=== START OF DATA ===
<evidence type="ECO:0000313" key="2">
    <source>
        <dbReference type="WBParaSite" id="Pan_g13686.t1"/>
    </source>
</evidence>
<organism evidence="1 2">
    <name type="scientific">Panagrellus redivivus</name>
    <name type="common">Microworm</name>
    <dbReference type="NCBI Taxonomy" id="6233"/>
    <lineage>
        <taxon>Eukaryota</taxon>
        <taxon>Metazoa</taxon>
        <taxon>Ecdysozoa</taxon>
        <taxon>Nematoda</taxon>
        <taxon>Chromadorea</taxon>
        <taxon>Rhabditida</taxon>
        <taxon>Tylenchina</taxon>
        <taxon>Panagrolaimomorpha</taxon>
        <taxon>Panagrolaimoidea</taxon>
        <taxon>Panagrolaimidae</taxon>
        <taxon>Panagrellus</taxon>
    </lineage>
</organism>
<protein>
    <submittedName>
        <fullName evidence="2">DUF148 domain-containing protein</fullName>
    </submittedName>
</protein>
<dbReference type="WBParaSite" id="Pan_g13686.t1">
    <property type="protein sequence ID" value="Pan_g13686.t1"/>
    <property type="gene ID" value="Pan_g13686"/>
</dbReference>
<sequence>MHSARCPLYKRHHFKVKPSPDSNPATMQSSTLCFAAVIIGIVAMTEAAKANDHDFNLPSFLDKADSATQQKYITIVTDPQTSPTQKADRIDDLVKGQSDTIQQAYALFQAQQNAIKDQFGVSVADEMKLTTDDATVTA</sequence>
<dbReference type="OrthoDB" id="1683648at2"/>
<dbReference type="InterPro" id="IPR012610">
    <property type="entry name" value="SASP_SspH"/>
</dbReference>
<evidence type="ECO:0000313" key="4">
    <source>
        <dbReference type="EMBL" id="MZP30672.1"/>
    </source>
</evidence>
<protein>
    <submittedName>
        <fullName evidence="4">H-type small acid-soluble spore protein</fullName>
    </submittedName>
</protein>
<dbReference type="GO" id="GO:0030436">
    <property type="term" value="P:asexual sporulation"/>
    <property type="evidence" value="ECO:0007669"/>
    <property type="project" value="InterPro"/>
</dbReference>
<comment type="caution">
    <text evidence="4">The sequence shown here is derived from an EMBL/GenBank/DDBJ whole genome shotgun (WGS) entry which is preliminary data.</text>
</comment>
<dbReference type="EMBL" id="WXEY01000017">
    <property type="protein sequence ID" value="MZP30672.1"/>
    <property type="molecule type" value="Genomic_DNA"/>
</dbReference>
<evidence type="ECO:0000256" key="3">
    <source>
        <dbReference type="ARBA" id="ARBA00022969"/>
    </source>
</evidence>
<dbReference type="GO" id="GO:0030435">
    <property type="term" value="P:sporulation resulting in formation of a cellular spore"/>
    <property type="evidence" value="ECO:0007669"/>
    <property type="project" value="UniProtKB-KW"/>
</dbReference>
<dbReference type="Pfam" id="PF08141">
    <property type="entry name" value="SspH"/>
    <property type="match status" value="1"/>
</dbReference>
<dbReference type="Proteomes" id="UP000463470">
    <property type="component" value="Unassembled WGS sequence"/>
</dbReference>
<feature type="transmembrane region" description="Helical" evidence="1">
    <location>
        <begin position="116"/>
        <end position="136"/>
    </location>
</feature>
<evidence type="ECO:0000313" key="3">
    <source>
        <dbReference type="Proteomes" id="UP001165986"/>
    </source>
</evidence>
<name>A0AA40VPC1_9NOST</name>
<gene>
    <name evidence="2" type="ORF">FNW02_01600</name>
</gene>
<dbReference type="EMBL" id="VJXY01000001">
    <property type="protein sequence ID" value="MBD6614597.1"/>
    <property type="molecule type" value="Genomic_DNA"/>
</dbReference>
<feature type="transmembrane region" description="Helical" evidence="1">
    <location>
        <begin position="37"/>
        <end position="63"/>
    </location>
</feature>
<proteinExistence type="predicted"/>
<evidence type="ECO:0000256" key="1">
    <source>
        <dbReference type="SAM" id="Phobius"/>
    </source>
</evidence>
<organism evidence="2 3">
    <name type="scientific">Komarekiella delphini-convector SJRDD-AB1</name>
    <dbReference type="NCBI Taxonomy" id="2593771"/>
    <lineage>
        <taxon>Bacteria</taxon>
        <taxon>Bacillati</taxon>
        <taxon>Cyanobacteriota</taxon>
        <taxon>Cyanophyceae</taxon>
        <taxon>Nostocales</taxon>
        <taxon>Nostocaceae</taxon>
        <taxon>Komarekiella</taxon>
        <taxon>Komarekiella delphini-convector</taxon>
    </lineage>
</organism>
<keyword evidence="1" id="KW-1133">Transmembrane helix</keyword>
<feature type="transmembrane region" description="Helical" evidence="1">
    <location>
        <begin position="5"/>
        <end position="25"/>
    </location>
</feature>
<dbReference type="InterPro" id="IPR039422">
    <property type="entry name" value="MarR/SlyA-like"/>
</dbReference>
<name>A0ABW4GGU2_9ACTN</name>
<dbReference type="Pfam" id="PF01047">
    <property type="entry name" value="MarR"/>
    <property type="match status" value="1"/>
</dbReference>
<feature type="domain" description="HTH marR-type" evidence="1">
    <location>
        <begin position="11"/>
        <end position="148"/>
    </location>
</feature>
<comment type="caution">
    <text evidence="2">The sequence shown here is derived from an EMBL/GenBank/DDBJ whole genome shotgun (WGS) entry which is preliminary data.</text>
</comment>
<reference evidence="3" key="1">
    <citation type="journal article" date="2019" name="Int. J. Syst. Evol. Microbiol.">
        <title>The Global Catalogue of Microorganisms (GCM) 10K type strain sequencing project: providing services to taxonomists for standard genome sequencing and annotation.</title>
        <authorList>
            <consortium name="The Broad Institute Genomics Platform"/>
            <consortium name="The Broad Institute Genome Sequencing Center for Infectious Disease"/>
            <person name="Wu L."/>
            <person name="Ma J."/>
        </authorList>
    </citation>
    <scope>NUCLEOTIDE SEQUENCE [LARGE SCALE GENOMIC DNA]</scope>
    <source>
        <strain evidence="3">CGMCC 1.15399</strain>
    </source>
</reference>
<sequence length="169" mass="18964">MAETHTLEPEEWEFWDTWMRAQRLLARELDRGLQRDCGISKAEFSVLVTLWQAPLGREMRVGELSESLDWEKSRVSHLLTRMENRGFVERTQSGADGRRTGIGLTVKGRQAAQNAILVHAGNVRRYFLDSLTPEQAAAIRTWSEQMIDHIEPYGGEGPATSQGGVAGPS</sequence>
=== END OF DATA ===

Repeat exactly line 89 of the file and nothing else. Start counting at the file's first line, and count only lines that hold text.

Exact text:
<gene>